Risk mitigation and pre-emption…

Aug 24, 2016

Policy Options – Amarnath Amarasingam and Craig Forcese

Radicalization and violence in Canada: The Aaron Driver case

The authors are trying to provide some insight and clarity around what leads to radicalization and then in turn to violence.  They point out that only a very small number are willing to overstep into violence and they call radicalization as a cause of violence a myth.  The authors propose monitoring the actions rather than the mind of the potential terrorist as a better way to anticipate the violence and they offer some tools: risk mitigation and pre-emption.   http://policyoptions.irpp.org/magazines/august-2016/radicalization-and-violence-in-canada-the-aaron-driver-case/

Canada.com – Ian MacLeod, Ottawa Citizen
Security experts laud Liberals’ go-slow approach to reviewing Conservatives’ anti-terror laws

The Driver case has caused a great deal of speculation about how the Liberals intend to review the C-51 legislation, part of the Liberal election promise after the Liberals gave the Bill a tentative approval under the Conservatives.  The government has already proposed legislation for an over-sight committee but details around the changes to C-51 are secret and according to Minister Ralph Goodale unlikely to go to the House until next year. Security people seem pleased with the go-slow.  http://www.canada.com/news/national/security+experts+laud+liberals+slow+approach+reviewing/12143220/story.html

CBC News – Karissa Donkin and Joan Weeks
Prison watchdog investigates death of N.B. inmate pepper-sprayed 5 times by guards

After a blistering report recently from Corrections Canada’s Correctional Investigator, Howard Sapers has yet another death in custody to investigate, raising, and perhaps justifying, the concerns.  The case is complicated in that the call for an inquest in provinces is at the discretion of a coroner who has not issued a report on the cause of death in 15 months.  Critics think that Matthew Hines, 33, likely died on May 27, 2015, of repeat pepper spray in over-reaction by guards followed at least by ineptitude in medical treatment after the spraying.  http://www.cbc.ca/news/canada/new-brunswick/prison-death-pepper-spray-1.3728443   Related article: CBC News  Matthew Hines’s final moments at Dorchester Penitentiary  (A two minute video laying out the time line of the incident)  http://www.cbc.ca/news/canada/new-brunswick/matthew-hines-s-final-moments-at-dorchester-penitentiary-1.3730518   Related article: CBC News: Karissa Donkin and Connell Smith      Secret New Brunswick jail deaths prompt calls for public review – A CBC News investigation has identified more than half of the 13 inmates who died, but much remains unknown   http://www.cbc.ca/news/canada/new-brunswick/jail-deaths-new-brunswick-secrecy-1.3673732

Toronto Star – Amy B. Wang
American prisons have a new black-market currency: ramen; ‘They’ll kill for it’

Enough to replace cigarettes as the in-house currency in US prisons?  Yes, bought in packages, the noodles are preferred dining over much of the food served in prison.  Smoking is not prohibited but the currency is noodles.  The noodles are cheap, tasty and rich in calories.  Michael Gibson-Light, a doctoral candidate in the University of Arizona School of Sociology, is doing research and observed, in an unnamed institution, even the use of the noodles to cover a card game bet.  https://www.thestar.com/news/world/2016/08/24/american-prisons-have-a-new-black-market-currency-ramen-theyll-kill-for-it.html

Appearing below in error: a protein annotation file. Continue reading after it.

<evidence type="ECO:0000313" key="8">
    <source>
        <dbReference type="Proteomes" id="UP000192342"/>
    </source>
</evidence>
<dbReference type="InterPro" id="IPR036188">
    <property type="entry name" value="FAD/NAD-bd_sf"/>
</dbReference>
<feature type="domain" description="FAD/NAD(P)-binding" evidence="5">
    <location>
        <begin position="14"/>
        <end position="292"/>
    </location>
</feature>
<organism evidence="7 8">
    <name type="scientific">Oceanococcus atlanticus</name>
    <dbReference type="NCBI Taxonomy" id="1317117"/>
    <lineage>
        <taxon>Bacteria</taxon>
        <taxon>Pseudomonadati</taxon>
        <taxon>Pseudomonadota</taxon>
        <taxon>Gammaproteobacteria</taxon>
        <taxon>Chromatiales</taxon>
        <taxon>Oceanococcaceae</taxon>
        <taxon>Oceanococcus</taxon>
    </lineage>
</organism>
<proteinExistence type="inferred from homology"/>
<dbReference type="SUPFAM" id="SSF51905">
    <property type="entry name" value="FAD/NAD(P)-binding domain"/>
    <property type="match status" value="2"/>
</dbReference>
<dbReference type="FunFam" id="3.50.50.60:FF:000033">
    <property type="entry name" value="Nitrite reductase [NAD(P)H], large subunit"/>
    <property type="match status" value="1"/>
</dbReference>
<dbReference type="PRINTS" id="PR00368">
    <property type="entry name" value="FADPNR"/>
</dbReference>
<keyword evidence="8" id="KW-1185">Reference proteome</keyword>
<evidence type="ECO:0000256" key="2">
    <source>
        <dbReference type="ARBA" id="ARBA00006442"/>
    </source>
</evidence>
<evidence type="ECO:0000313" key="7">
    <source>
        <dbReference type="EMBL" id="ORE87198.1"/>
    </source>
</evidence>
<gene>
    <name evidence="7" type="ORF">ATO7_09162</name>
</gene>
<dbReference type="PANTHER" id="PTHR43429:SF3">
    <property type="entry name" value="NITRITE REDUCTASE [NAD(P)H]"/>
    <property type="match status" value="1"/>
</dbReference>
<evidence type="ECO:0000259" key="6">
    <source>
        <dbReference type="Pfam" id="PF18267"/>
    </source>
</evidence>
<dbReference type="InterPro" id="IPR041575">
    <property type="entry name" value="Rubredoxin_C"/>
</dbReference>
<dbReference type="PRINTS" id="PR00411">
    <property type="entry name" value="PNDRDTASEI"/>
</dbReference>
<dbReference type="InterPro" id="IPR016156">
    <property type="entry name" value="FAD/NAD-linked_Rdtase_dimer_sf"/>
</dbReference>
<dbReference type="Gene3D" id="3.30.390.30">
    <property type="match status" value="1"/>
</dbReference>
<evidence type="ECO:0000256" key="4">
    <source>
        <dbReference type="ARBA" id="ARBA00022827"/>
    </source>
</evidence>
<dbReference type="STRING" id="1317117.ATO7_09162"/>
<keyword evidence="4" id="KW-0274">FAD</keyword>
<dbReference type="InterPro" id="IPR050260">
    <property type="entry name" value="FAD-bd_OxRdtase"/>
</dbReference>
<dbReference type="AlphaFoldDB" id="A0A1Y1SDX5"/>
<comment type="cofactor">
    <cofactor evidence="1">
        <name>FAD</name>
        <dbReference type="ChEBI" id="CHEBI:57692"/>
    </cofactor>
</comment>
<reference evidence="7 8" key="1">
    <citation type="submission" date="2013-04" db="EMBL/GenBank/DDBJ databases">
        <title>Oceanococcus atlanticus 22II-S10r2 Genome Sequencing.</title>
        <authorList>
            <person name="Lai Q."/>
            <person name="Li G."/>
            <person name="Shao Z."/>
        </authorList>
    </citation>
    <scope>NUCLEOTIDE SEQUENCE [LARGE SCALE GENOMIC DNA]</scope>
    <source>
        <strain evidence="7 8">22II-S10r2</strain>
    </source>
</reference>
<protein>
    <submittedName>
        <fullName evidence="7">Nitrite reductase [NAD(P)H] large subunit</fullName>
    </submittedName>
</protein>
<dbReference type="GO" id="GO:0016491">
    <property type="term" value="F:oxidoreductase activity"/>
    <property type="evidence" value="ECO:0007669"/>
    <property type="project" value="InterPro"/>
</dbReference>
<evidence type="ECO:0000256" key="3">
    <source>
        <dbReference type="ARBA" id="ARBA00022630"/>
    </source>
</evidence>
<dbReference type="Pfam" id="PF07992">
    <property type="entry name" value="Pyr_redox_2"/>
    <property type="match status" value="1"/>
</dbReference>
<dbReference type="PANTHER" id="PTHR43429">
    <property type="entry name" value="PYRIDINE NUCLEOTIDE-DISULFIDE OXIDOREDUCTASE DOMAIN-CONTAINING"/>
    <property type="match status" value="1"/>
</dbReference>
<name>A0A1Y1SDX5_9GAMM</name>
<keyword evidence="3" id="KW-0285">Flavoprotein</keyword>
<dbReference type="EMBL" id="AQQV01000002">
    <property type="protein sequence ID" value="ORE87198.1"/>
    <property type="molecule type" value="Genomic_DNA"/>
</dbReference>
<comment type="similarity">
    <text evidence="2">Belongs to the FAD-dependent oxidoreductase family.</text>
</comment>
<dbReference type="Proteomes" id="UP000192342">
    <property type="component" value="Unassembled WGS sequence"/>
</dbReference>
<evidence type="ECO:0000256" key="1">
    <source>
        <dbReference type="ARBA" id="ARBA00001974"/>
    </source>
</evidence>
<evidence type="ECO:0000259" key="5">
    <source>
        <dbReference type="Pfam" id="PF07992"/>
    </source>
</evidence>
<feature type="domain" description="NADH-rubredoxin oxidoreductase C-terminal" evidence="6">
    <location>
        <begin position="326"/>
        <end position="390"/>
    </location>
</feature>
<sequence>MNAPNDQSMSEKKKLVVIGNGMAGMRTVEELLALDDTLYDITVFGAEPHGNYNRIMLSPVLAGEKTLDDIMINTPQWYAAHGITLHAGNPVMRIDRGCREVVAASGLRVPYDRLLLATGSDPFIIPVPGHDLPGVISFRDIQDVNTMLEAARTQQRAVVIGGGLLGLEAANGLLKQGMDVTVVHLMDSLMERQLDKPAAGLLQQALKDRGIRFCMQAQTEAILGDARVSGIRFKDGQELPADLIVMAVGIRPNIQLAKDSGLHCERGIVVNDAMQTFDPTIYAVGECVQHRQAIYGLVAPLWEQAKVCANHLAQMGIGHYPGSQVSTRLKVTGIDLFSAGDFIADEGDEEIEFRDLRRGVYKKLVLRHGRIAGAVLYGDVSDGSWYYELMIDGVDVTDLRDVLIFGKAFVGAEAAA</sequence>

N.Y. Times (US) – David Bornstein
Putting the Power of Self-Knowledge to Work

Adverse Childhood Experiences or ACE’s is the focus of this growing research.  Though we seem to know more about the self than previously, we don’t seem to apply the knowledge very well.  “The effects of childhood trauma — so-called adverse childhood experiences, or ACEs — substantially increase risks for a range of negative outcomes, including dropping out of school, abusing drugs, becoming depressed, committing suicide, and being a victim of, or a perpetrator, of violence or abuse.”  There is even an ACE score and estimates as high as one in four impacted by some sort of bad childhood experience.  When people go to jail, childhood trauma is mostly overlooked as a contributing factor, faced with the crime.  Washington state seems to make some progress in the area of ACE.  Read about the “Hope Cafes.”  http://www.nytimes.com/2016/08/23/opinion/putting-the-power-of-self-knowledge-to-work.html?em_pos=small&emc=edit_ty_20160823&nl=opinion-today&nl_art=7&nlid=65895931&ref=headline&te=1&_r=1

Policing in Canada in the 21st Century: New Policing for New Challenges

This is a 220 page pdf offering the report from an expert panel on policing from the Council of Canadian Academies.  The Council seeks to put the benefits of science at the disposal of pressing issues.  The report set out to ask:  “Given the evolution of crime, the justice system, and society, what do current evidence and knowledge suggest about the future of the public policing models used in Canada?”  http://www.scienceadvice.ca/uploads/eng/assessments%20and%20publications%20and%20news%20releases/policing/policing_fullreporten.pdf

Globe and Mail – Andrea Woo
Inmate access to clean needles draws debate in B.C.

Just as clean needle centres in cities creates controversy, so does the provision of clean needles in prisons.  This report offers the views of the civil liberties advocates and the correctional officers, details the seizures by the type of drugs found in BC prisons and the potential consequences of continuing to refuse the clean needles or providing them. The legal question is if inmates are entitled to the same health care already available outside the prison.  http://www.theglobeandmail.com/news/british-columbia/inmate-access-to-clean-needles-draws-debate-in-bc/article31501785/